Aqaba

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Aqaba
العقبة
City

Seal
Nickname(s): The Bride of the Red Sea
Motto: Turn Sand Into Gold
Aqaba is located in Jordan
Aqaba
Aqaba in Jordan, on the Gulf of Aqaba.
Coordinates: 29°31′00″N 35°00′00″E / 29.5167°N 35°E / 29.5167; 35
Country Jordan
GovernorateAqaba Governorate
Founded3989 B.C.
Authority Established2001
Government
 • TypeAutonomous authority
 • Chief CommissionerIssa Ayyoub
Area
 • City375 km2 (145 sq mi)
Elevation6 m (20 ft)
Population (2009 est.)[1]
 • City103,100
 • Metro108,500
 Data refers to Aqaba Special Economic Zone
Time zoneJordan Standard Time (UTC+2)
 • Summer (DST)observed (UTC+3)
Area code(s)+(962)3
AirportsKing Hussein International Airport
Websitehttp://www.aseza.jo
http://www.aqaba.jo
 
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For the town in the West Bank, see Aqabah, West Bank.
Aqaba
العقبة
City

Seal
Nickname(s): The Bride of the Red Sea
Motto: Turn Sand Into Gold
Aqaba is located in Jordan
Aqaba
Aqaba in Jordan, on the Gulf of Aqaba.
Coordinates: 29°31′00″N 35°00′00″E / 29.5167°N 35°E / 29.5167; 35
Country Jordan
GovernorateAqaba Governorate
Founded3989 B.C.
Authority Established2001
Government
 • TypeAutonomous authority
 • Chief CommissionerIssa Ayyoub
Area
 • City375 km2 (145 sq mi)
Elevation6 m (20 ft)
Population (2009 est.)[1]
 • City103,100
 • Metro108,500
 Data refers to Aqaba Special Economic Zone
Time zoneJordan Standard Time (UTC+2)
 • Summer (DST)observed (UTC+3)
Area code(s)+(962)3
AirportsKing Hussein International Airport
Websitehttp://www.aseza.jo
http://www.aqaba.jo

Aqaba (Arabic: العقبةal-ʻAqabah , "the Obstacle") is a Jordanian coastal city situated at the northeastern tip of the Red Sea. Aqaba is the largest city on the Gulf of Aqaba and Jordan's only coastal city. The city of Aqaba is the capital of Aqaba Governorate. Aqaba is one of the major tourist attractions in Jordan, and famous for its warm water and rich marine life. It is best known today as a seaside and diving resort and also as a home for Jordan's mega projects. However, industrial and commercial activities remain important, due to the strategic location of the city as the country's only seaport.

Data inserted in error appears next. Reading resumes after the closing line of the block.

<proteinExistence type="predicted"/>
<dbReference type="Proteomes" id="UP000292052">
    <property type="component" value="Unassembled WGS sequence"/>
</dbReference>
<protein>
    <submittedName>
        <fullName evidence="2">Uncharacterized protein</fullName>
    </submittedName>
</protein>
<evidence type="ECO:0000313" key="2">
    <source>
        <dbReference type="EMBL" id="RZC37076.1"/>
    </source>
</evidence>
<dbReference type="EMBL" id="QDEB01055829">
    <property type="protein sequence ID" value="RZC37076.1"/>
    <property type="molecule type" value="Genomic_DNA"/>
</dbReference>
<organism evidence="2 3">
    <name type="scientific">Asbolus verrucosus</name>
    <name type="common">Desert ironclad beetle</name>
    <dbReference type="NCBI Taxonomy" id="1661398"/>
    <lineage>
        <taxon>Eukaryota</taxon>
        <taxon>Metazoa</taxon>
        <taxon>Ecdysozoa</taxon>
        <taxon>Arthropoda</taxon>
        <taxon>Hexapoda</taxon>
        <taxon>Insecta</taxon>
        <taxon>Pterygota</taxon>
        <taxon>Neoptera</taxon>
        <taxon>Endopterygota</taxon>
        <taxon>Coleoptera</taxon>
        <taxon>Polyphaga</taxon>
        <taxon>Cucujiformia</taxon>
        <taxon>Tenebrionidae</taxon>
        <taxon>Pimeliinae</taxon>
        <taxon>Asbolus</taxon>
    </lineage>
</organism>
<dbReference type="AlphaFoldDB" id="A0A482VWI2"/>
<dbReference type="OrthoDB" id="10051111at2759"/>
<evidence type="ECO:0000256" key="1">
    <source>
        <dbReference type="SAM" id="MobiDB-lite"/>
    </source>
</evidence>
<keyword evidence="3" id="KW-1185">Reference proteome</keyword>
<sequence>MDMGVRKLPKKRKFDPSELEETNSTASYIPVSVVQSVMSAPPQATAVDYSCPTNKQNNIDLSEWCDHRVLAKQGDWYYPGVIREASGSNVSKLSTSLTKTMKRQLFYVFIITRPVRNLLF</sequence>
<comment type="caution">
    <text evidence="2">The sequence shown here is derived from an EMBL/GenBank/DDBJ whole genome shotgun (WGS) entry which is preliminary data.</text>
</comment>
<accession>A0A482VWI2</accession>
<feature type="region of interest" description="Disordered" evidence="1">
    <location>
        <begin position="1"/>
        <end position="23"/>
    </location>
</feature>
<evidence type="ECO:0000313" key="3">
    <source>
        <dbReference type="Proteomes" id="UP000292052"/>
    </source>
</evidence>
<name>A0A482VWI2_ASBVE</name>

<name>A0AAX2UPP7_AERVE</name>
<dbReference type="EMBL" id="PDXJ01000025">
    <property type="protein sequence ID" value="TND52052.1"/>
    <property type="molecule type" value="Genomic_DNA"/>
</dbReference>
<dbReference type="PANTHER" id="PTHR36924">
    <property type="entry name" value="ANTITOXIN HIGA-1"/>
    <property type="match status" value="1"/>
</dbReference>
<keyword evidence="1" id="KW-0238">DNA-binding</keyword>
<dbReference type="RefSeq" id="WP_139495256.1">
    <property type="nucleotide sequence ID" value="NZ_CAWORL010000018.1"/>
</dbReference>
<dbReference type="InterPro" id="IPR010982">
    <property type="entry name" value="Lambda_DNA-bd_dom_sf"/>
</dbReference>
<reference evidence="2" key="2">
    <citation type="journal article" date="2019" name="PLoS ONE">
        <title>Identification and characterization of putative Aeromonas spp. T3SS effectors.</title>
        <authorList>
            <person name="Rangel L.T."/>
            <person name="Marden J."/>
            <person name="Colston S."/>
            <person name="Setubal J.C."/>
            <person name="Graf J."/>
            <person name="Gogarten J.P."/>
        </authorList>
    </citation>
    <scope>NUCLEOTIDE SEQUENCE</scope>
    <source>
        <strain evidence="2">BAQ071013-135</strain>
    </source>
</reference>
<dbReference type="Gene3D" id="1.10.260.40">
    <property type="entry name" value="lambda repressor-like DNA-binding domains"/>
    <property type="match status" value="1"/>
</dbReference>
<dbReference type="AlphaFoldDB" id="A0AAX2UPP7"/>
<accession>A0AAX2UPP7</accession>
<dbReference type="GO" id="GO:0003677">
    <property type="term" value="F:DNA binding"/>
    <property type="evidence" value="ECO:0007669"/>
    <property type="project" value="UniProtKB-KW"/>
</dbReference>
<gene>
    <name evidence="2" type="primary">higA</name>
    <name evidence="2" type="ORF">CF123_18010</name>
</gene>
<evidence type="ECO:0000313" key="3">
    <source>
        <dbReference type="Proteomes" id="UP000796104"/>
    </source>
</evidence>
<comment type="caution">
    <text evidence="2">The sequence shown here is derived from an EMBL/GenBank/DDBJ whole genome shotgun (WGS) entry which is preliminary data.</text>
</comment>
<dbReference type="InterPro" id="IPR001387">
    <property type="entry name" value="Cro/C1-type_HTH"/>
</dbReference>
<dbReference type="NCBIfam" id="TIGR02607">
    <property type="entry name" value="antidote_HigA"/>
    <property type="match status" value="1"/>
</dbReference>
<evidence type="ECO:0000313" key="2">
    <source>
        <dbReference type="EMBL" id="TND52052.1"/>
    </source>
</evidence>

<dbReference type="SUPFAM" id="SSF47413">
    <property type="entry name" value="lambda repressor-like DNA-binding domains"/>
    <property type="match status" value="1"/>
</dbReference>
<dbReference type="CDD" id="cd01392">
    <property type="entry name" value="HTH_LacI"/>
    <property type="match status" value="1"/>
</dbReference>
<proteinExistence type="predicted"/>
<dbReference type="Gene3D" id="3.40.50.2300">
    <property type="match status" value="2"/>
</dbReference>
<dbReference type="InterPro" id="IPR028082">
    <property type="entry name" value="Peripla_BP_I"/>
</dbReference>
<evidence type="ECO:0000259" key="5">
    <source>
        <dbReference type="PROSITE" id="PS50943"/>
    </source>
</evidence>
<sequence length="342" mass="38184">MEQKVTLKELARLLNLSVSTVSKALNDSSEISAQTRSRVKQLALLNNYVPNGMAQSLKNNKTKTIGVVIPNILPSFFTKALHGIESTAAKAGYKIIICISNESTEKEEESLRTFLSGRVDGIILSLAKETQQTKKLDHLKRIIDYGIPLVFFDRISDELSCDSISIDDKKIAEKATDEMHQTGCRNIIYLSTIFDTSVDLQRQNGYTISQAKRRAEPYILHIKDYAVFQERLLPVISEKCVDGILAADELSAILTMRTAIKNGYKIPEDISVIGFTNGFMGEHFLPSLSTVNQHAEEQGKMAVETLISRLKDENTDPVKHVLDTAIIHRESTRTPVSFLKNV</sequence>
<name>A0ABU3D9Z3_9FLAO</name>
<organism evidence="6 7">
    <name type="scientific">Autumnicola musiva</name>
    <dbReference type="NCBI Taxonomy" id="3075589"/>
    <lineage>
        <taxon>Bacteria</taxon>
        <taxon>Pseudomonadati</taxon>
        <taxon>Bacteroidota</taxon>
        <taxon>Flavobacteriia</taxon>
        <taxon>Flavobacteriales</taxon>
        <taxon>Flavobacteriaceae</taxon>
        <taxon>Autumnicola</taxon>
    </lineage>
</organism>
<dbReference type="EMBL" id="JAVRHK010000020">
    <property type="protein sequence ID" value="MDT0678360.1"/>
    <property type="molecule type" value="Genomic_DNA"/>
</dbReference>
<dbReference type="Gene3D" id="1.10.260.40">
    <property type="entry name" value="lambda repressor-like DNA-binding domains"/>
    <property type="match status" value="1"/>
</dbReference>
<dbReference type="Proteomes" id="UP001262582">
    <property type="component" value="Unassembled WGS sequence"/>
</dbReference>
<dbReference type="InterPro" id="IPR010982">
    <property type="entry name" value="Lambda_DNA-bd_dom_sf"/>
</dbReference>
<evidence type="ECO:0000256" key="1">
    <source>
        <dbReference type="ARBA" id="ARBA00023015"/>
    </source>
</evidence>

History[edit]

Map of historical locations in and around Aqaba
The Roman milestone that marks the beginning of the Via Nova Traiana route in Aqaba Archaeological Museum
The Eastern Gate (Egypt Gate) in the ruins of the historic city of Ayla

Ancient history[edit]

Aqaba has been an inhabited settlement since 4000 BC profiting from its strategic location at the junction of trading routes between Asia and Africa. The early settlement was presumably Edomite in ancient times. It was a centre of the Edomites, and then of the Arab Nabataeans, during the first century B.C. who populated the region extensively. The oldest known text in Arabic alphabet is an inscription found in Jabal Ram 50 kilometres (31 miles) east of Aqaba.

The Bible refers to the area in (1 Kings 9:26): "King Solomon also built ships in Ezion-Geber, which is near Eloth in Edom, on the shores of the Red Sea." Eloth (or Elath), which inspired the naming of the present-day Israeli city of Eilat a little further along the coast, probably refers to an Iron Age port city on the same ground as modern Aqaba.

The Ptolemaic Greeks called it Berenice, and the Romans Aila and Aelana.[2] Aqaba reached its peak during Roman times, the great long distance road the Via Traiana Nova led south from Bostra through Amman, terminating in Aqaba, where it connected with a west road leading to Philistia and Egypt. Around 106 AD Aqaba was one of the main ports for the Romans.[3] In the year 410 A.D. Aqaba (known then as Ayla) became the garrison of the Roman 10th Legion of the Sea Strait (Legio X Fretensis). Ayla was the home origin of what came to be known as the Ayla-Axum Amphoras.

Aqaba fort built by the Mamluks in the 13th century

Soon after the Islamic conquests, it came under the rule of the Islamic Caliphate, and thereafter passed through the hands of such dynasties as the Umayyads, Abbasids, Fatimids and Mamluks. The early days of the Islamic era saw the construction of the city of Ayla, which was described by the geographer Shams Eddin Muqaddasi as being next to the true settlement, which was lying in ruins close by. The ruins of Ayla (unearthed in the 1980s by an American-Jordanian archeological team) are a few minutes walk north along the main waterfront road.

Some stories in the famous Arabian Nights also refer to Sinbad adventures to take the sea from this port city of Ayla.

During the 12th century, the Kingdom of Jerusalem controlled the area and built their fortress of Helim, which remains relatively well-preserved today. In addition to building a stronghold within Aqaba, the Crusaders fortified the small island of Ile de Graye (now known as Pharaoh's Island, near the shore of Sinai), now lies in Egyptian territorial waters about 7 kilometres (4 miles) west of Aqaba.

By 1187, both Aqaba and the island had been recaptured, for Muslim rule, by Saladin. The Mamluks took over in 1250 and rebuilt the fort in the 14th century under one of the last Mamluk sultans, Qansah al-Ghouri.